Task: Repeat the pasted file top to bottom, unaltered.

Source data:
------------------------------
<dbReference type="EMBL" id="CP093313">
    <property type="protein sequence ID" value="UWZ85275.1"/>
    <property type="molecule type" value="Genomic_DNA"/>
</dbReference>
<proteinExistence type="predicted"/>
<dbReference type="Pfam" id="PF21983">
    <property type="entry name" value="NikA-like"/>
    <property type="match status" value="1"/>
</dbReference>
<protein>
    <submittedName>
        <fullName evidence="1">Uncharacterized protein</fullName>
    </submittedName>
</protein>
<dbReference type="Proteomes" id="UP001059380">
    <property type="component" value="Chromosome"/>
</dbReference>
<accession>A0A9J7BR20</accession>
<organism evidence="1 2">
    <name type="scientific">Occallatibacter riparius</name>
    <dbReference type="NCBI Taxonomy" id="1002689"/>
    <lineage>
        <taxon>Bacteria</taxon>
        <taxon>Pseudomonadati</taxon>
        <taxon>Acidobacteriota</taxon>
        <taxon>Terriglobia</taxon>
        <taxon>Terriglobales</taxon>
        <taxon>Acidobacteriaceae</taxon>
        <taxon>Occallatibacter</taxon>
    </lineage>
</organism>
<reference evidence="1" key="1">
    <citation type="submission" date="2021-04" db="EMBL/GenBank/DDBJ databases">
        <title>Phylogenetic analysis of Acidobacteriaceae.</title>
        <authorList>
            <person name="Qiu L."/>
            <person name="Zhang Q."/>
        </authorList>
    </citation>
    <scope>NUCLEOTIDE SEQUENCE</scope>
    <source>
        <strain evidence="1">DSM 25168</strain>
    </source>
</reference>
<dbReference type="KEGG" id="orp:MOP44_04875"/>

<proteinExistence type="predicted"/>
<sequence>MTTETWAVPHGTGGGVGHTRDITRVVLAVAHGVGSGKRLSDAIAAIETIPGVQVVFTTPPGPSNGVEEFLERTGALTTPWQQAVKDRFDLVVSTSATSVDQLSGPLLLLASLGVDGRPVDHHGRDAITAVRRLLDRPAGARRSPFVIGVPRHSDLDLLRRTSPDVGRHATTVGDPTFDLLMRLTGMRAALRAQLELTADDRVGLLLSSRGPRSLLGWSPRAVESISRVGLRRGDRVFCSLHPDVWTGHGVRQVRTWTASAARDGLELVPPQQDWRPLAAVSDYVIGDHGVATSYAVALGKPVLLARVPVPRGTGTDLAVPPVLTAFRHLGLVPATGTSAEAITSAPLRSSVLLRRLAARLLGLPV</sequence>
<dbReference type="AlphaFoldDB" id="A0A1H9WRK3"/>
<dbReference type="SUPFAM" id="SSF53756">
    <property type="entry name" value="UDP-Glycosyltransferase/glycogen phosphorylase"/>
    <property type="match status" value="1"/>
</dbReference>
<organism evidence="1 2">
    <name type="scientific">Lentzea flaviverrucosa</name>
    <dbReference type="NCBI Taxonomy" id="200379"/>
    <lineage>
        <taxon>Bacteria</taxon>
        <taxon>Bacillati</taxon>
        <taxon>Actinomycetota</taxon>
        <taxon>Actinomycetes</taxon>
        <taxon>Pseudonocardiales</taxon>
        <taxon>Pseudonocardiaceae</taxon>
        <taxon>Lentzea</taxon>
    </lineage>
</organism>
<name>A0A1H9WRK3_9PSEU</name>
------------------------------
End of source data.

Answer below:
<dbReference type="EMBL" id="CP093313">
    <property type="protein sequence ID" value="UWZ85275.1"/>
    <property type="molecule type" value="Genomic_DNA"/>
</dbReference>
<proteinExistence type="predicted"/>
<dbReference type="Pfam" id="PF21983">
    <property type="entry name" value="NikA-like"/>
    <property type="match status" value="1"/>
</dbReference>
<protein>
    <submittedName>
        <fullName evidence="1">Uncharacterized protein</fullName>
    </submittedName>
</protein>
<dbReference type="Proteomes" id="UP001059380">
    <property type="component" value="Chromosome"/>
</dbReference>
<accession>A0A9J7BR20</accession>
<organism evidence="1 2">
    <name type="scientific">Occallatibacter riparius</name>
    <dbReference type="NCBI Taxonomy" id="1002689"/>
    <lineage>
        <taxon>Bacteria</taxon>
        <taxon>Pseudomonadati</taxon>
        <taxon>Acidobacteriota</taxon>
        <taxon>Terriglobia</taxon>
        <taxon>Terriglobales</taxon>
        <taxon>Acidobacteriaceae</taxon>
        <taxon>Occallatibacter</taxon>
    </lineage>
</organism>
<reference evidence="1" key="1">
    <citation type="submission" date="2021-04" db="EMBL/GenBank/DDBJ databases">
        <title>Phylogenetic analysis of Acidobacteriaceae.</title>
        <authorList>
            <person name="Qiu L."/>
            <person name="Zhang Q."/>
        </authorList>
    </citation>
    <scope>NUCLEOTIDE SEQUENCE</scope>
    <source>
        <strain evidence="1">DSM 25168</strain>
    </source>
</reference>
<dbReference type="KEGG" id="orp:MOP44_04875"/>

<proteinExistence type="predicted"/>
<sequence>MTTETWAVPHGTGGGVGHTRDITRVVLAVAHGVGSGKRLSDAIAAIETIPGVQVVFTTPPGPSNGVEEFLERTGALTTPWQQAVKDRFDLVVSTSATSVDQLSGPLLLLASLGVDGRPVDHHGRDAITAVRRLLDRPAGARRSPFVIGVPRHSDLDLLRRTSPDVGRHATTVGDPTFDLLMRLTGMRAALRAQLELTADDRVGLLLSSRGPRSLLGWSPRAVESISRVGLRRGDRVFCSLHPDVWTGHGVRQVRTWTASAARDGLELVPPQQDWRPLAAVSDYVIGDHGVATSYAVALGKPVLLARVPVPRGTGTDLAVPPVLTAFRHLGLVPATGTSAEAITSAPLRSSVLLRRLAARLLGLPV</sequence>
<dbReference type="AlphaFoldDB" id="A0A1H9WRK3"/>
<dbReference type="SUPFAM" id="SSF53756">
    <property type="entry name" value="UDP-Glycosyltransferase/glycogen phosphorylase"/>
    <property type="match status" value="1"/>
</dbReference>
<organism evidence="1 2">
    <name type="scientific">Lentzea flaviverrucosa</name>
    <dbReference type="NCBI Taxonomy" id="200379"/>
    <lineage>
        <taxon>Bacteria</taxon>
        <taxon>Bacillati</taxon>
        <taxon>Actinomycetota</taxon>
        <taxon>Actinomycetes</taxon>
        <taxon>Pseudonocardiales</taxon>
        <taxon>Pseudonocardiaceae</taxon>
        <taxon>Lentzea</taxon>
    </lineage>
</organism>
<name>A0A1H9WRK3_9PSEU</name>